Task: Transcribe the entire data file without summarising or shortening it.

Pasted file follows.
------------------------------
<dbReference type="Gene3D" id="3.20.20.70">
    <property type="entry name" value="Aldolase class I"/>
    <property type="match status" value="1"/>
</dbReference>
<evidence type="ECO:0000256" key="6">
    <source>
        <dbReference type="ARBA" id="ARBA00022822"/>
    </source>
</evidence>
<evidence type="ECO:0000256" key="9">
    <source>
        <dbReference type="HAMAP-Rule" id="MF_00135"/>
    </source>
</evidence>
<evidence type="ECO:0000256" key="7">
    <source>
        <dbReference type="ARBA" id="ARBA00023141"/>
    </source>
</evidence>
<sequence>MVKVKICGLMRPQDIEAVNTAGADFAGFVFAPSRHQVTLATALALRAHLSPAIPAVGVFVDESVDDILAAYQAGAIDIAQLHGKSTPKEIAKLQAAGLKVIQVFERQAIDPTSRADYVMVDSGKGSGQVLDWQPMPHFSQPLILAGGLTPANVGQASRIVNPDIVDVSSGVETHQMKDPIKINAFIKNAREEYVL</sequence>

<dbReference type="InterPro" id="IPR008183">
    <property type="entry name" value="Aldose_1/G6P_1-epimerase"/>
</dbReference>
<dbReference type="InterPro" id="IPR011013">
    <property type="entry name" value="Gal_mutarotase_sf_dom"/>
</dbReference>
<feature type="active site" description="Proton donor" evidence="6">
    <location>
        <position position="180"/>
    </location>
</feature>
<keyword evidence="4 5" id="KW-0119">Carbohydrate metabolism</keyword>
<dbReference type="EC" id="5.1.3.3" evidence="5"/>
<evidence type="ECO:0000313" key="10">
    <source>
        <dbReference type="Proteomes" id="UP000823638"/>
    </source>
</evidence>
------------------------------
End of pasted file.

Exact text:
<dbReference type="Gene3D" id="3.20.20.70">
    <property type="entry name" value="Aldolase class I"/>
    <property type="match status" value="1"/>
</dbReference>
<evidence type="ECO:0000256" key="6">
    <source>
        <dbReference type="ARBA" id="ARBA00022822"/>
    </source>
</evidence>
<evidence type="ECO:0000256" key="9">
    <source>
        <dbReference type="HAMAP-Rule" id="MF_00135"/>
    </source>
</evidence>
<evidence type="ECO:0000256" key="7">
    <source>
        <dbReference type="ARBA" id="ARBA00023141"/>
    </source>
</evidence>
<sequence>MVKVKICGLMRPQDIEAVNTAGADFAGFVFAPSRHQVTLATALALRAHLSPAIPAVGVFVDESVDDILAAYQAGAIDIAQLHGKSTPKEIAKLQAAGLKVIQVFERQAIDPTSRADYVMVDSGKGSGQVLDWQPMPHFSQPLILAGGLTPANVGQASRIVNPDIVDVSSGVETHQMKDPIKINAFIKNAREEYVL</sequence>

<dbReference type="InterPro" id="IPR008183">
    <property type="entry name" value="Aldose_1/G6P_1-epimerase"/>
</dbReference>
<dbReference type="InterPro" id="IPR011013">
    <property type="entry name" value="Gal_mutarotase_sf_dom"/>
</dbReference>
<feature type="active site" description="Proton donor" evidence="6">
    <location>
        <position position="180"/>
    </location>
</feature>
<keyword evidence="4 5" id="KW-0119">Carbohydrate metabolism</keyword>
<dbReference type="EC" id="5.1.3.3" evidence="5"/>
<evidence type="ECO:0000313" key="10">
    <source>
        <dbReference type="Proteomes" id="UP000823638"/>
    </source>
</evidence>